3. Weapons are pointed away from others
This is an extension of the last rule. Unless the person you are engaged with is full masked and ready to fence or drill, the weapon is never, ever pointed at them. This is something we drill into our new fencers until it’s such habit that they should do it automatically. It’s still worth pointing out though!
4. Mask are on when weapons are raised
There is no scenario where we pretend to fence, or showing some slow motion drill, or are just playing around without a mask. Not ever. Fencers must always be masked when weapons are raised, pointing forward. This goes for lame checks as well. Sometimes, especially with young foil fencers, their weapon can slip upwards and hit an opponent face in the when checking lames. Always protect your face. It is not necessary to put the mask on fully, but it is very important for young foilists to cover their face with a mask by holding it near the face with the non-fencing hand. And even for bell guard checks in epee it is a good idea to protect your face.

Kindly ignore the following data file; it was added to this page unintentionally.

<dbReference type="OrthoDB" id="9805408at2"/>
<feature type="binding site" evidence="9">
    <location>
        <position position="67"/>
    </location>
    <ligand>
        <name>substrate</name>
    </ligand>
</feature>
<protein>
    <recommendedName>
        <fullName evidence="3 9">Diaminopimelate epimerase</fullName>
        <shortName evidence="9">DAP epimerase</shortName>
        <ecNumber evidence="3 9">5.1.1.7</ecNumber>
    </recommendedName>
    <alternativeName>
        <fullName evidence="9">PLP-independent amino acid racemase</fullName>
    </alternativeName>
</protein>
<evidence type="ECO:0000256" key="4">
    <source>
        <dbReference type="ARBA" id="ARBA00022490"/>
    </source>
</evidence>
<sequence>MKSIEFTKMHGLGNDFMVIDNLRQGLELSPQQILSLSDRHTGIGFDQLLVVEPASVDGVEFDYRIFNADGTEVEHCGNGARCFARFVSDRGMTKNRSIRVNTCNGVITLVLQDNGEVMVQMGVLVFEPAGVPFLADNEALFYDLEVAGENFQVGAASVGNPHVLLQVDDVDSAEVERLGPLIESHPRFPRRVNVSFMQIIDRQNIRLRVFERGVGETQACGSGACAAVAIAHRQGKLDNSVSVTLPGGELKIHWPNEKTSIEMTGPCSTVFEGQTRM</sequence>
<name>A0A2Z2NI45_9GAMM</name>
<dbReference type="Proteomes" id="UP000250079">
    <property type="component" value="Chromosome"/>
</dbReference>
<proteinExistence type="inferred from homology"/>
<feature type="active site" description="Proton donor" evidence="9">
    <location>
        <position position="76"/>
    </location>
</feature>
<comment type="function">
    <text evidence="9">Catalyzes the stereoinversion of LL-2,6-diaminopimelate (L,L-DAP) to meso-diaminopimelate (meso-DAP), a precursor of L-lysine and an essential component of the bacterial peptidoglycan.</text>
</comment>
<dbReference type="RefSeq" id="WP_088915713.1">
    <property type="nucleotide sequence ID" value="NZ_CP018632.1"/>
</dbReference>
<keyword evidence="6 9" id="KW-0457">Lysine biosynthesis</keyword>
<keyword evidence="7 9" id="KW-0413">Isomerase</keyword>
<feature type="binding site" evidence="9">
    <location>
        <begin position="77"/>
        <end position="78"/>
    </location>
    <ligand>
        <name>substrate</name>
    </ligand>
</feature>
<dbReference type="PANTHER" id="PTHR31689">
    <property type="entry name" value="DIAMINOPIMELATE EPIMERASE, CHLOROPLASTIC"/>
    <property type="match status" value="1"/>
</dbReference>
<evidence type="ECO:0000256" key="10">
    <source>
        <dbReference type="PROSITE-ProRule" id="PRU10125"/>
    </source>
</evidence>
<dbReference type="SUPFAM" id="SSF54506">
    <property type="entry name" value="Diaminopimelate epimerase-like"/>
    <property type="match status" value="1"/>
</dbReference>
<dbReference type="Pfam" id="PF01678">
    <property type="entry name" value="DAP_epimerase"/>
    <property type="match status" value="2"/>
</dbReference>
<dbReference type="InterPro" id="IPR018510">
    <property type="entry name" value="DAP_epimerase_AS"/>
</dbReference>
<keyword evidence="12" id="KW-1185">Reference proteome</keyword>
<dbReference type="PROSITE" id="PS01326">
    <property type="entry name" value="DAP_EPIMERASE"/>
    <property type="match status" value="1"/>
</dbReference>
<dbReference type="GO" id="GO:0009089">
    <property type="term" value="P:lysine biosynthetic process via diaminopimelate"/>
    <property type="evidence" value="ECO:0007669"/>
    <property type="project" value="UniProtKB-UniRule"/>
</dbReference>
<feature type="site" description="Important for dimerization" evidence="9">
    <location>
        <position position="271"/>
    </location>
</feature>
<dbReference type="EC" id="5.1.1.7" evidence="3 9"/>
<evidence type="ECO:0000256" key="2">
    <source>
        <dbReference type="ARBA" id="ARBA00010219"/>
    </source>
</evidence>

5. Salute must be done from the enguarde lines
Oftentimes kids finish fencing and approach each other to shake hands while saluting. They become to be dangerously close with weapon that’s pointing up, and there is the potential to hit the opponent in the face. In competition, good referees will always point to the enguarde lines and request the salute, but during the training a lot of young fencers forget this rule. Always go to the enguarde line to salute and only then, while your weapon is down, approach each other to shake hands
6. Put away all equipment
A stray epee or foil lying across a bench is an invitation to injury. All equipment should be tidy and out of the way unless it is in use. This is not just about a neat working area, it’s really about safety.
7. Don’t wear fencing shoes outdoors
The little bits of dirt and grit that come in from the outside can do serious harm to the fencing floor, which will in turn be potentially harmful to fencers themselves. Not to mention expensive to repair.